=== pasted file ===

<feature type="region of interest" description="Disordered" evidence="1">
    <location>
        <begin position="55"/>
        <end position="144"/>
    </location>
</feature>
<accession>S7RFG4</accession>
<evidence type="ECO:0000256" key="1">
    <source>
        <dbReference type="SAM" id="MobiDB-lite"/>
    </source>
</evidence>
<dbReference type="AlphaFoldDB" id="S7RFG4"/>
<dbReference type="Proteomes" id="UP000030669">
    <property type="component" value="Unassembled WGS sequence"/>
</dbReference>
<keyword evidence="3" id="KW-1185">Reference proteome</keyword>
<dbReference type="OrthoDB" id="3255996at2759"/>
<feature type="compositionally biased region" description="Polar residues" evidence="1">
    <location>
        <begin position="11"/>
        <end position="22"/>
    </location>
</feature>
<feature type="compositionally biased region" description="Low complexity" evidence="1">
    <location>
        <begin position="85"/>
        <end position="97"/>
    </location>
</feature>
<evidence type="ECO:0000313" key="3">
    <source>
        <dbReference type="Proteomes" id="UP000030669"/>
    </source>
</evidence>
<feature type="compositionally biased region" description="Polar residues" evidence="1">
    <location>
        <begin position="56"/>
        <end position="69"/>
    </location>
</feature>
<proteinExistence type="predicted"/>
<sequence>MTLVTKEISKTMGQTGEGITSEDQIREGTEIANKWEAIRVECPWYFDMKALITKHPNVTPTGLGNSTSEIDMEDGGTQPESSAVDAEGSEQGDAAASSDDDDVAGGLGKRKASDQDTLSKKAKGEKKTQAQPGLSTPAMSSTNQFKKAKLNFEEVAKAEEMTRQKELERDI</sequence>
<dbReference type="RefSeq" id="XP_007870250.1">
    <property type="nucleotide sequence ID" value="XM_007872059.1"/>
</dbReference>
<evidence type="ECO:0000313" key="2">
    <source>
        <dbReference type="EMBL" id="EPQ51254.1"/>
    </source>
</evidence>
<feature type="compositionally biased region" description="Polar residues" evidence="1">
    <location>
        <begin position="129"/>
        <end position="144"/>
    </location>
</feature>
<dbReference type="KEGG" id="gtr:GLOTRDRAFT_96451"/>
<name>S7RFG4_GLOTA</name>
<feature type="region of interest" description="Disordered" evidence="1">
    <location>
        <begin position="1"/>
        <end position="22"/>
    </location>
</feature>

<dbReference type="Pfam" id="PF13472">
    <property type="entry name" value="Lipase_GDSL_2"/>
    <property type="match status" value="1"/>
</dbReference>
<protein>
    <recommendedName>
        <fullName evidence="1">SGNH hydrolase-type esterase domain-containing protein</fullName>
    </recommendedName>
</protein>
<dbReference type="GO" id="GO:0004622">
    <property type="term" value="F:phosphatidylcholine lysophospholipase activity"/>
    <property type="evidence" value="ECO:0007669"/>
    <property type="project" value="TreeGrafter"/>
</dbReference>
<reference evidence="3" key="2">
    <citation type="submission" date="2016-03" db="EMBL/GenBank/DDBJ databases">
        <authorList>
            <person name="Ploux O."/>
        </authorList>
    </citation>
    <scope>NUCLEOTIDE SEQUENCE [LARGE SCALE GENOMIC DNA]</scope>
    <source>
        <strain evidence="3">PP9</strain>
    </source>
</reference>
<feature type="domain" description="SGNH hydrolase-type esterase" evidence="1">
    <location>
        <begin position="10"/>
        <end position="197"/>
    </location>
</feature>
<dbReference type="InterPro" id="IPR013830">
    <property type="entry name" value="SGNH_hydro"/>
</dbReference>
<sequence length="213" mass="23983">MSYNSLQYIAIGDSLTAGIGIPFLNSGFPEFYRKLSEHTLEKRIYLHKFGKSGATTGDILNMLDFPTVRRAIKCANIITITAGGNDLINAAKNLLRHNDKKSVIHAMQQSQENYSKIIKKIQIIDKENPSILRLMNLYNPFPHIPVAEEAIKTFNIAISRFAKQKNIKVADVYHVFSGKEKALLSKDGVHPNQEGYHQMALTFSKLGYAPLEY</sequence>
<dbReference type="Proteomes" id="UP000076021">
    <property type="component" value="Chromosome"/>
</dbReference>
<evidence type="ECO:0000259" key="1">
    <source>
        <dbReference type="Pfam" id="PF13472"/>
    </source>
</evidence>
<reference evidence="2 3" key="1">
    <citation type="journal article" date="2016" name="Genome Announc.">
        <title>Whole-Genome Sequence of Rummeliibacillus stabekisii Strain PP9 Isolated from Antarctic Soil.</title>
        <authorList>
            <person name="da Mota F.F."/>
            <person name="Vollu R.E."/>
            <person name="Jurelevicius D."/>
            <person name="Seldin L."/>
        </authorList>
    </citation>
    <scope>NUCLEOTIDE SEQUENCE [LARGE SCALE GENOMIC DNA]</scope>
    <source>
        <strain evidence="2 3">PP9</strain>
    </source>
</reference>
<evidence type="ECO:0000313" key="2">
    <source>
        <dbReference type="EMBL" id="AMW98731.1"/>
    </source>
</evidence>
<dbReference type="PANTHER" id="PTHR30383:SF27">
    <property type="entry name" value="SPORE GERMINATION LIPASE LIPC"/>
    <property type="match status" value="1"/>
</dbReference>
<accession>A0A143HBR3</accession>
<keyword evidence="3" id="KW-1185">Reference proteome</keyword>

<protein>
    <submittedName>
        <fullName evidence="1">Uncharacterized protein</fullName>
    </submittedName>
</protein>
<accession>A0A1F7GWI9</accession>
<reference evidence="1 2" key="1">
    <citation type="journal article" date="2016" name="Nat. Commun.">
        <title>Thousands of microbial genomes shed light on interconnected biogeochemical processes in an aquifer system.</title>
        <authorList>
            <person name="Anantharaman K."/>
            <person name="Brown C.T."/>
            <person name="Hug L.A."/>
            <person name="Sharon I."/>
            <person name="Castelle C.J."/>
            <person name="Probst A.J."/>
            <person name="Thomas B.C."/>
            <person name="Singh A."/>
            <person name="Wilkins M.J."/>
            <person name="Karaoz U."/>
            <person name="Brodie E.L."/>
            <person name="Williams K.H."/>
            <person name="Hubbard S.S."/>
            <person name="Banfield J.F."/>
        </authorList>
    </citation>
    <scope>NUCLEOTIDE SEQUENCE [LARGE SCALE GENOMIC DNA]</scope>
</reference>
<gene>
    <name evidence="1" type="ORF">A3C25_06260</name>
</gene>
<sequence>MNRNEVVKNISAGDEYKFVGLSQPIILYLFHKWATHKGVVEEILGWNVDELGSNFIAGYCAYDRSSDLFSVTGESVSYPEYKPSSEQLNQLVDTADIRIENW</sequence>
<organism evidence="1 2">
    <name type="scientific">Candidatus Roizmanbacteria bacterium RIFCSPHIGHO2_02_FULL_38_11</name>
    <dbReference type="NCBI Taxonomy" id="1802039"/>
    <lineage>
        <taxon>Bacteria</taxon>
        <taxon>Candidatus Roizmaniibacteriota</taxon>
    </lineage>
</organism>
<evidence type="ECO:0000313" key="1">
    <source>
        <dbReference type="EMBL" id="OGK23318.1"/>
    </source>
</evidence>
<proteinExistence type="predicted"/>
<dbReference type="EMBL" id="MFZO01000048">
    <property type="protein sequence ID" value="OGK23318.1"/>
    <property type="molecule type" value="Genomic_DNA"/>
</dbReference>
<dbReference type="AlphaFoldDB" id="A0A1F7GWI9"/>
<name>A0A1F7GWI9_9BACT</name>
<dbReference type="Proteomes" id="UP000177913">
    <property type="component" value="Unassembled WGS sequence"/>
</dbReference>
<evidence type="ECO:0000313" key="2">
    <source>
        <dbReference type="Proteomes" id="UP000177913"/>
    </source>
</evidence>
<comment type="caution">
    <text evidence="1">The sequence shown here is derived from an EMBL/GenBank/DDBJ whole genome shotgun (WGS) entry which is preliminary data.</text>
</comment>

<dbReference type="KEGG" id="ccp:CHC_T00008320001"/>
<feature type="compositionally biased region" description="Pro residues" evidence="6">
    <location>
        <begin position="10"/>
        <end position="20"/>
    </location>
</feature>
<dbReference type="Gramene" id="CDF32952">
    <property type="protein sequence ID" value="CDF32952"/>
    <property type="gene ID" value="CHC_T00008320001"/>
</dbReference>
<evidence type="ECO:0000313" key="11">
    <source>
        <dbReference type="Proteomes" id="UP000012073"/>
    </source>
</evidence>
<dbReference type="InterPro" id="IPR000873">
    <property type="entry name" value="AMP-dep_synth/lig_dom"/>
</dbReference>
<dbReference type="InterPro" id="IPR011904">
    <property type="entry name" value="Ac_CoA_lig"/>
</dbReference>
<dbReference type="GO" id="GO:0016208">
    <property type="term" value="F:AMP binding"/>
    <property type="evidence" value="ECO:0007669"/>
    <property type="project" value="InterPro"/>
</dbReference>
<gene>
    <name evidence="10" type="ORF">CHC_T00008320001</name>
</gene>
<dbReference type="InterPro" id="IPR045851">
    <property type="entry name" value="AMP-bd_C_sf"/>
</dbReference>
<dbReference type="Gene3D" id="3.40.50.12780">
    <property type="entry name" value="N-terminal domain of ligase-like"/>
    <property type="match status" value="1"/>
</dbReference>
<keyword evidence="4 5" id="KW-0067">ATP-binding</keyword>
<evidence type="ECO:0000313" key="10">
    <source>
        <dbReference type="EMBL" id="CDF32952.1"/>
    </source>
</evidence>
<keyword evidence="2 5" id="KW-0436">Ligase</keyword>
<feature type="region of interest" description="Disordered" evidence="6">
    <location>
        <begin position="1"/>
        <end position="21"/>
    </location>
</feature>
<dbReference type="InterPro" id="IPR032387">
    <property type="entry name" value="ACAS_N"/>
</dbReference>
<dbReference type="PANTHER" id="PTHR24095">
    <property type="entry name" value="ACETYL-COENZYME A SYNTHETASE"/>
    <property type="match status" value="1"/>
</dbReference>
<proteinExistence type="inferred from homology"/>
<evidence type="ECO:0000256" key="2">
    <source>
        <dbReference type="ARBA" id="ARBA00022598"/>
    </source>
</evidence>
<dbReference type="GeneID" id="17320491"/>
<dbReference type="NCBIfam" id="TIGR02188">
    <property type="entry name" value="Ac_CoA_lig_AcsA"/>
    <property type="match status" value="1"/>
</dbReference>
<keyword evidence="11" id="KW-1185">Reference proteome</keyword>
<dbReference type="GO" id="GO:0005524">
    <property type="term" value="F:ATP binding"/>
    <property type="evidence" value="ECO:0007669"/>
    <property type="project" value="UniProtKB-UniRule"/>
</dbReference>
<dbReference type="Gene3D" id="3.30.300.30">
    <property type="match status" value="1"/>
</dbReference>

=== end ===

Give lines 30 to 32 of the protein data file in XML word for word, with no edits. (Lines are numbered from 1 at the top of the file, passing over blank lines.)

</feature>
<evidence type="ECO:0000313" key="3">
    <source>